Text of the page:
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View of Yaki Point with periodic cliff formations.

Oct 01, 2008

The Grand Canyon: Part Two

Simple observation of the Grand Canyon's geological formations calls the water erosion hypothesis into question.

A few variables in an electric discharge can produce a wide variety of shapes and patterns. The polarity makes a difference, so cathode discharges create different patterns than those from an anode.

When we speak of charged planets imbedded in the sun's plasmasphere, they may be positively charged or negatively charged—the important factor is whether they touch one another. When the teardrop shaped double layers, or Langmuir sheaths, surrounding planets come close enough a discharge connection is made. The nature and strength of an interplanetary discharge might depend on a number of factors: charge accumulation, potential, conductivity of the surface strata, and current flow.

If electric current discharges stick to a surface they tend to rotate around a point and leave a circular crater with a raised center area. If the discharge is narrow and intense like a lightning bolt, it will leave a deep, sharp cut in the substrate and the material will be accelerated away from the point of contact.

Where the electric arc contacts and runs along or under the surface, Birkeland currents might create a rille, or canyon-shaped excavation. Often, this type of discharge forms a series of overlapping craters, imparting a sculpted effect to the canyon wall with periodic notches in the rim. Finally, the discharge energy dissipates and forms a kind of "wash" that is generally lower in elevation than the initial touchdown point.

In any heavy discharge the surrounding terrain swells and becomes uplifted. In that case, the result is a "blister" or raised area called a fulgamite. The size and shape of the fulgamite depends on the underlying material properties as mentioned above.

The Grand Canyon's tributaries are generally short with little evidence of the necessary water flowing into the ends from the high desert floor. The jagged tributaries are deeply cut and are characterized by nearly vertical walls. They join the main canyon at right angles, a distinctive sign of electric discharge phenomena.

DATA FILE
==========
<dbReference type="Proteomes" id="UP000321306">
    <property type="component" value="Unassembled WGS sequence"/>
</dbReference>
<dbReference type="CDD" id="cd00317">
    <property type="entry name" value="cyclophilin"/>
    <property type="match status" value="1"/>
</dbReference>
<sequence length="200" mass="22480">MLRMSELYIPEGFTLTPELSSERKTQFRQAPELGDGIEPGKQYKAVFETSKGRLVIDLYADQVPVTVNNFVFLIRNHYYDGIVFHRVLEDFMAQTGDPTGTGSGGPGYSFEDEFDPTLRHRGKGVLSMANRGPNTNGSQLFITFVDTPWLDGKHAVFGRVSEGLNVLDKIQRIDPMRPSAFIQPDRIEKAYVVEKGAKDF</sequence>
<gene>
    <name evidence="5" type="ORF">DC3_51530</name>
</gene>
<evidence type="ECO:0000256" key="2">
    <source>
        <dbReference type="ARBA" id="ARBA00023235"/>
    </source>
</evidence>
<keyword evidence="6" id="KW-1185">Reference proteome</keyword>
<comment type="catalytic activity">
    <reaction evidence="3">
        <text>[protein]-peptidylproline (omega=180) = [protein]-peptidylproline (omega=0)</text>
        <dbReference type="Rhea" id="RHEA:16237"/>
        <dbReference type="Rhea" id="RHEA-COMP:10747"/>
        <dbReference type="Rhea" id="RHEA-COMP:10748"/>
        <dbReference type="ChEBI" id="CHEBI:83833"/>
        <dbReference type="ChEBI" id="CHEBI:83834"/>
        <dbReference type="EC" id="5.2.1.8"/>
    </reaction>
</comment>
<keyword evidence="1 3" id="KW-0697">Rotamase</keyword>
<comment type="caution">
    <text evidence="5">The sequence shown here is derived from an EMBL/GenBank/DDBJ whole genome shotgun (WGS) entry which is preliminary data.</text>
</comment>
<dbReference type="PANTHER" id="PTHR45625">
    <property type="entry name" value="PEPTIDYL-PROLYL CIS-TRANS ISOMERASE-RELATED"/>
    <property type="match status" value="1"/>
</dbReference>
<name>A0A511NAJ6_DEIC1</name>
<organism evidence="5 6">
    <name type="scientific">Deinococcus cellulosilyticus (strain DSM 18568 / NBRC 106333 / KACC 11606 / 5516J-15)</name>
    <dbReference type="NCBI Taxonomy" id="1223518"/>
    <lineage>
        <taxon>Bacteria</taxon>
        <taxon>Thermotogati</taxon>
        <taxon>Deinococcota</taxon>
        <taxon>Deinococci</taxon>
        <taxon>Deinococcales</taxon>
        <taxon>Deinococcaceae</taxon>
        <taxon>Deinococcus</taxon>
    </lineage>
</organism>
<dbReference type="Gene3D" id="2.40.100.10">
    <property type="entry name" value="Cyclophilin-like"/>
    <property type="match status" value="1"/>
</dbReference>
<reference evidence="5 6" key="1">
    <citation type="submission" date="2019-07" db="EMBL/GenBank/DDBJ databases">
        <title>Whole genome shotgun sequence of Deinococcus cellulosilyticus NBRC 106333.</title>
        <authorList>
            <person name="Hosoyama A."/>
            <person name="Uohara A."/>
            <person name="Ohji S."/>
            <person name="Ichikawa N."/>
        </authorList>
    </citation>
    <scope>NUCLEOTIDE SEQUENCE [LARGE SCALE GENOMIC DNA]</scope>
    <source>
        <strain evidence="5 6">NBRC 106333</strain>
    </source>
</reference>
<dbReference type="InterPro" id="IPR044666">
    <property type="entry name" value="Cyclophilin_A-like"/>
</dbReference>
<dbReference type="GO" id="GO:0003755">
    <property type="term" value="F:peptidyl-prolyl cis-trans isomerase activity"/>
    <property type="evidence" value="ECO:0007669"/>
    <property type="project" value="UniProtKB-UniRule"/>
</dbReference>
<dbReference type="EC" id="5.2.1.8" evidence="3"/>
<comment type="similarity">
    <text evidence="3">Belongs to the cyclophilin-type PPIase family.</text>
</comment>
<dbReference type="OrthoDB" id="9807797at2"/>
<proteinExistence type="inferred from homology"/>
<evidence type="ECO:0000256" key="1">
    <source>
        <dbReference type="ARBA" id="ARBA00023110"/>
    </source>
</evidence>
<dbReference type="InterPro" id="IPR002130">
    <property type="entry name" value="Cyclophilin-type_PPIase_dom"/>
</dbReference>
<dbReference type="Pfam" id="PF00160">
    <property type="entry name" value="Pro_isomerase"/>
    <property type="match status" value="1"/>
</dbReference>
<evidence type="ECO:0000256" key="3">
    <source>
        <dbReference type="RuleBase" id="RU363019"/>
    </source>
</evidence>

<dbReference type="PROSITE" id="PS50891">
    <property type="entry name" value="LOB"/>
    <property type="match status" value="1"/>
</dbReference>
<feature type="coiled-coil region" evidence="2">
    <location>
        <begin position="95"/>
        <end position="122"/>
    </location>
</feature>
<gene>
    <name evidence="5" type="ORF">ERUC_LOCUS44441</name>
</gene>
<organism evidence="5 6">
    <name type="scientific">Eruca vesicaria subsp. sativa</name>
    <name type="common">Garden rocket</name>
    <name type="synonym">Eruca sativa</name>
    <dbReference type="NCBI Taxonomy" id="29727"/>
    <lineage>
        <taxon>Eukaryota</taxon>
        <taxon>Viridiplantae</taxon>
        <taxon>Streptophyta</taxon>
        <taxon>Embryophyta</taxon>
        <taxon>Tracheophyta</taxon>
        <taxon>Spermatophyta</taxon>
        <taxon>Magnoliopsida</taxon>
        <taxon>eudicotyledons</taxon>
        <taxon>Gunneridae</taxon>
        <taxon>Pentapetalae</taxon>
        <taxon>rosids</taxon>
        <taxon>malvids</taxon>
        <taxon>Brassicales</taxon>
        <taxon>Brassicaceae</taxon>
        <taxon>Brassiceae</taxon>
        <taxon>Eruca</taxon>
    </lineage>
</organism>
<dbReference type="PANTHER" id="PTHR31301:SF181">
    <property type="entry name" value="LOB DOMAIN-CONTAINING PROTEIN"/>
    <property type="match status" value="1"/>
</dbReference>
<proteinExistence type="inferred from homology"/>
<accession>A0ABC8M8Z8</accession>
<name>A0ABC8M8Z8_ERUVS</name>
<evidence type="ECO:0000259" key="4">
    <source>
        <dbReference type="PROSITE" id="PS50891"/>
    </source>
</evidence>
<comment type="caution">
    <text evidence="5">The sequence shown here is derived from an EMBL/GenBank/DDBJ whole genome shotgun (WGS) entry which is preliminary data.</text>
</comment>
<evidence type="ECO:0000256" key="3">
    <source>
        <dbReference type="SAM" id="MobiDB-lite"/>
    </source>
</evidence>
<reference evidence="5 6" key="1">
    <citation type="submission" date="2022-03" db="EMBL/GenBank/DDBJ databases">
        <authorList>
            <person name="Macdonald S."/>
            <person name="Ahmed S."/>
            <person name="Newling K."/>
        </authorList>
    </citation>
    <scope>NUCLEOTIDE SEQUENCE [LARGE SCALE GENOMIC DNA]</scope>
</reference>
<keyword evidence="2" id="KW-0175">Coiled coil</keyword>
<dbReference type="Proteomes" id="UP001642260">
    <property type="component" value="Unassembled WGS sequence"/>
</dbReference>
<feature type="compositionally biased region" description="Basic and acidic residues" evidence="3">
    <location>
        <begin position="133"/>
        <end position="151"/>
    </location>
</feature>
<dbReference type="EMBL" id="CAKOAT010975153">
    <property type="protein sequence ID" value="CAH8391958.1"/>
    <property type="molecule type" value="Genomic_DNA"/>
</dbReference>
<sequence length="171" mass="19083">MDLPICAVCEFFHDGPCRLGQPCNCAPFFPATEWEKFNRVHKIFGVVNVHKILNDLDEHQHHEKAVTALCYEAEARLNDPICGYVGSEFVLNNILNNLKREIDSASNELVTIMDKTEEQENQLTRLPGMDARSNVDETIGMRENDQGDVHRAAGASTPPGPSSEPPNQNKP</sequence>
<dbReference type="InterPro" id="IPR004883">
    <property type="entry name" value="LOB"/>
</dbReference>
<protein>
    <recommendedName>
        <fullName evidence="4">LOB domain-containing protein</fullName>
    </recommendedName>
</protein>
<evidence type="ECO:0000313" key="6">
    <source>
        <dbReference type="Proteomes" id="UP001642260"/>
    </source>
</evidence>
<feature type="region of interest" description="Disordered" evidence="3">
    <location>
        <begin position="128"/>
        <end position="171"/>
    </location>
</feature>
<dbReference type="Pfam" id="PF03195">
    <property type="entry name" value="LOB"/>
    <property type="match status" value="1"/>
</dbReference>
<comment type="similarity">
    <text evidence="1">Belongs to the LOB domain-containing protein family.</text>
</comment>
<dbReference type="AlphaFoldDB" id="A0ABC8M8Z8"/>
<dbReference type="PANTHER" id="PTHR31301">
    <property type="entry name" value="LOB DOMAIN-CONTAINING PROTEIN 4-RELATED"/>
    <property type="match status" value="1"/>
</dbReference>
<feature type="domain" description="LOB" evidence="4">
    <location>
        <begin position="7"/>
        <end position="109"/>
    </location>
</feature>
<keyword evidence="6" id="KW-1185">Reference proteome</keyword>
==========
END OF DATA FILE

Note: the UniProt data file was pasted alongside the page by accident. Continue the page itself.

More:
Another unusual aspect to the Grand Canyon is the "islands" that rise up from broad bases to the rim level. They are delicate in comparison to the size of the canyon. They are close to the canyon walls and demonstrate parallel stratigraphy. How the water flow remained diverted around these islands, or how erosion over millions of years could have created them without undercutting and subsequent collapse is difficult to explain.

In conclusion, the lack of eroded debris cannot be passed over lightly. Not only is a vast amount of material from the Grand Canyon missing, but a much greater amount of material is missing from the same general area. Zion, Bryce Canyon, Monument Valley, Canyonlands, and the Colorado Plateau have been extensively eroded. Rock and soil has been removed to a depth of more than a kilometer.

The top strata of the Grand Canyon makes up the bottom strata of Zion, and the top of Zion continues to the bottom of Bryce Canyon. The region of missing material is known as the Great Denudation. Together with the Grand Canyon the volume of missing debris amounts to tens of thousands of cubic kilometers. How can this be?

Contributed by Michael Armstrong


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David Talbott, Wallace Thornhill
Steve Smith, Mel Acheson
  CONTRIBUTING EDITORS: Michael Armstrong, Dwardu Cardona,
Ev Cochrane, C.J. Ransom, Don Scott, Rens van der Sluijs, Ian Tresman
  WEBMASTER: Brian Talbott

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